On October 11, the Nobel Prize in Literature for 2012 was awarded to Chinese writer Mo Yan, making him the first Chinese national to ever win the award. I think Mr. Mo deserves the prize, and this indeed is an event worthy of immense pride for the Chinese people. However, as we reflect further into why the Nobel Prize in literature was awarded to a Chinese writer now and not in the past, there are reasons that might be of enlightening significance.
First of all, Mo Yan¡¯s winning the Nobel Prize should be examined within a geopolitical context. At present, the global geopolitical balance is shifting toward the East and South, while a multi-polarized world is gradually emerging. In the past three decades, especially following the end of the Cold War, the Nobel Prize in Literature has increasingly been awarded to writers outside of Europe and the US. Writers from Africa, Latin America and Asia, for example,are gaining rising international recognition, whereas the prize was almost the exclusive domain of westerners in the past. This is a manifestation of the increasingly complex geopolitical reality of the world today, which is being decentralized and shifting towards non-western countries in a multi-polarized fashion. The Nobel Prize for Literature is no exception in terms of this geopolitical transition.
Secondly, we should also take into consideration the characteristics of Mo¡¯s works. The Nobel Prize for Literature as a world-class award is standardized in recognizing books that focus on human destiny, and Mo¡¯s works reflect his concerns for literature per se and the common fate of human beings. In fact, the style and perspectives of Mo¡¯s writing is quite westernized, as he has been deeply influenced by magical realism in Latin America, especially One Hundred Years of Solitude by Columbian Nobel laureate Gabriel Garcia Marquez. Mo Yan writes about Chinese people and Chinese stories, but the concern for humanity revealed in his works goes far beyond that.
Nevertheless, this does not suggest that Chinese literature has been truly understood and embraced by the West. The perspectives in which the Swedish jurors view modern Chinese literature have barely changed and they are still not able to grasp the complexity of Chinese literature. Such Chinese writers like Jiao Pingwa and Chen Zhongshi are just cases in point, who have minimal chances to win the prize simply because their works are too ¡°Chinese¡±. Chinese culture has its own peculiarities and complexities, which is hard for Westerners to comprehend. Although the Nobel Prize for Literature has been awarded to writers from all over the world, Chinese writers have never had the honor before. Similarly, the sole writers from the Islamic world, Egypt¡¯s Naguib Mahfouz and Turkey¡¯s Orhan Pamuk, who have won the Nobel Prize in Literature, write in a style familiar to a western audience, largely because the contradictions in values between the West and the Muslim world are irreconcilable. The main reasons why South America and Africa have breed Nobel laureates is that they were colonies of the West for a long period in their history and have absorbed western cultures. China and the Arab world, on the other hand, hold resilient and distinct characteristics in their culture. In this regard, the universal values of the works outweigh geopolitical factors.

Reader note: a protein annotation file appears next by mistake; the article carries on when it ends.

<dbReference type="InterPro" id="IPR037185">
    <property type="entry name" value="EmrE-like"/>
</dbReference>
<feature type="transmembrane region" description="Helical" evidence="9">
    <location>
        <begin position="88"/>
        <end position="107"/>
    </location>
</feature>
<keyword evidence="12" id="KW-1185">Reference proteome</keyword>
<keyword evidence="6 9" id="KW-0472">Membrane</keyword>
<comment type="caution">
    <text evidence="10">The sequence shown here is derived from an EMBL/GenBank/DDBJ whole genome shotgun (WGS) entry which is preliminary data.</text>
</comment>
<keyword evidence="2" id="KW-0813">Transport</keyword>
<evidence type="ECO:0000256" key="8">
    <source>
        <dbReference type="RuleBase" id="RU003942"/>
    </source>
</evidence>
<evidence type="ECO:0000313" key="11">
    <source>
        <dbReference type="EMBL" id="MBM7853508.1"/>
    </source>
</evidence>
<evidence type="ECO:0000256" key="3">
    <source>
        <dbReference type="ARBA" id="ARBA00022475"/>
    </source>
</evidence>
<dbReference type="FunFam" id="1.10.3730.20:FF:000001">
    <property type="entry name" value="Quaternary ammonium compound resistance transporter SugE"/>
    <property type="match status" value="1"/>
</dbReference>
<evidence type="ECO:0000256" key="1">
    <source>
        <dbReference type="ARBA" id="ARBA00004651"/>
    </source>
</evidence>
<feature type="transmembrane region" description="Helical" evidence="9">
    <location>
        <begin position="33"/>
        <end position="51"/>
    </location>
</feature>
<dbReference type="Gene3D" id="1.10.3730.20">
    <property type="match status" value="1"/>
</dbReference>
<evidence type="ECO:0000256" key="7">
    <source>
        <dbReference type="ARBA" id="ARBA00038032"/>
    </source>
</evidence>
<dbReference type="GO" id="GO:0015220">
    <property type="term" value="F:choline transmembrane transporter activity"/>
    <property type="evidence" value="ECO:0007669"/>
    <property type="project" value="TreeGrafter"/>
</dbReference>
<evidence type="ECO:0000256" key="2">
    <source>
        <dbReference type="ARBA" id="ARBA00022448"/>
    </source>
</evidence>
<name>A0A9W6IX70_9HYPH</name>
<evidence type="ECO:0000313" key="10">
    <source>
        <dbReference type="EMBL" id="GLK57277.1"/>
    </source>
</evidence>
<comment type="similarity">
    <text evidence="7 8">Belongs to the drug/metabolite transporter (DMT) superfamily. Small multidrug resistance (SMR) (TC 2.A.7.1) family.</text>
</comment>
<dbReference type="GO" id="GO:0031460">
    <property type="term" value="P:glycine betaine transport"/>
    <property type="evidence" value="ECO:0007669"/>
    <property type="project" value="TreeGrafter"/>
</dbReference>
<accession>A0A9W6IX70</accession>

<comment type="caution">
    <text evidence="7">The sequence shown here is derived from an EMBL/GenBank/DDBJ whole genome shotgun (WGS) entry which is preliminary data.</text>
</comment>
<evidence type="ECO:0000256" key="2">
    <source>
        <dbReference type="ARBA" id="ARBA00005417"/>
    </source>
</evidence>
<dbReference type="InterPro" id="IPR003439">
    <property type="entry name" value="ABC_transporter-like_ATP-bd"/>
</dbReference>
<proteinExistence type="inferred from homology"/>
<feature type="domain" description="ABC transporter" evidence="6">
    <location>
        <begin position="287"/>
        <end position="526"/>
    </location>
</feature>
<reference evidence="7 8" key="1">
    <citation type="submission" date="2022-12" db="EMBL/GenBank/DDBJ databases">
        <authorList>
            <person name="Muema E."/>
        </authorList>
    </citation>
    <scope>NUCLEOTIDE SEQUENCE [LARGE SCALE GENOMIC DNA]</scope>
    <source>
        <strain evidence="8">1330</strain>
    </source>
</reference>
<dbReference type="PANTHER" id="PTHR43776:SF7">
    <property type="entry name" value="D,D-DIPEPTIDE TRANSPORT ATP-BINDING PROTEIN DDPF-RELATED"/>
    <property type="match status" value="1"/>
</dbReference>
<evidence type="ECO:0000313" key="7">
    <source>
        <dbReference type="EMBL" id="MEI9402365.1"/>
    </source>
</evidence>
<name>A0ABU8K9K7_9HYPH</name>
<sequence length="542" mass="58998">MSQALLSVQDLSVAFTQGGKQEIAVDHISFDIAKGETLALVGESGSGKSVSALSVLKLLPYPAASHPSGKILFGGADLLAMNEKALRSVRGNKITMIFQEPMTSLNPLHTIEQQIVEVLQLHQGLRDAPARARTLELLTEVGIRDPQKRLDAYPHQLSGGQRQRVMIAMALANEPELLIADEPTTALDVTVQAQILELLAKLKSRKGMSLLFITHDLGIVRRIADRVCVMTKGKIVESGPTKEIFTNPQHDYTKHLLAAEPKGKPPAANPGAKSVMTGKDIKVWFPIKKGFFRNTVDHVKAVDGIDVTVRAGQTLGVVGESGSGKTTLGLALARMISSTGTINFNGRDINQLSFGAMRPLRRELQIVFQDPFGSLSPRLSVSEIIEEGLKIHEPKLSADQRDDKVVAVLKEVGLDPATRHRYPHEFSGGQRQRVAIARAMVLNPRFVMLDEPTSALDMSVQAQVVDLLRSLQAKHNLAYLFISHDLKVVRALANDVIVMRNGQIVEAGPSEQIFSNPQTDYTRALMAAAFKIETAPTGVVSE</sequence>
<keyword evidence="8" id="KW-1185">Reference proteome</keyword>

After Mo Yan brought home the first Nobel Prize in Literature for China, do the chances for future Chinese writers to win the prize become any greater? I think it does. As to who might win the prize in the future, I believe Yu Hua has a better shot than others, since both his worldwide prestige and understanding of literature are comparable to Mo Yan.
Last but not least, I¡¯d like to express some of my own opinions: this award is thought-provoking for us. Currently China is going through a new transition period while rising as one of the world¡¯s major powers. China should take a more active and open stance in its global participation of building universal values. In this sense, this award to Mo Yan is quite conducive.
Original Author: Liu Kang
Liu Kang is the Director of the Institute of Humanities and Arts at Shanghai Jiaotong University and a professor at Duke University
Translator: Chen Hong
Chen Hong is a current undergraduate student majoring in Diplomacy at China Foreign Affairs University
Editors: Xiaoyuan Li and Andrew Dirks
Original Publication Date: October 11, 2012
Original Article: http://opinion.huanqiu.com/culture/2012-10/3180795.html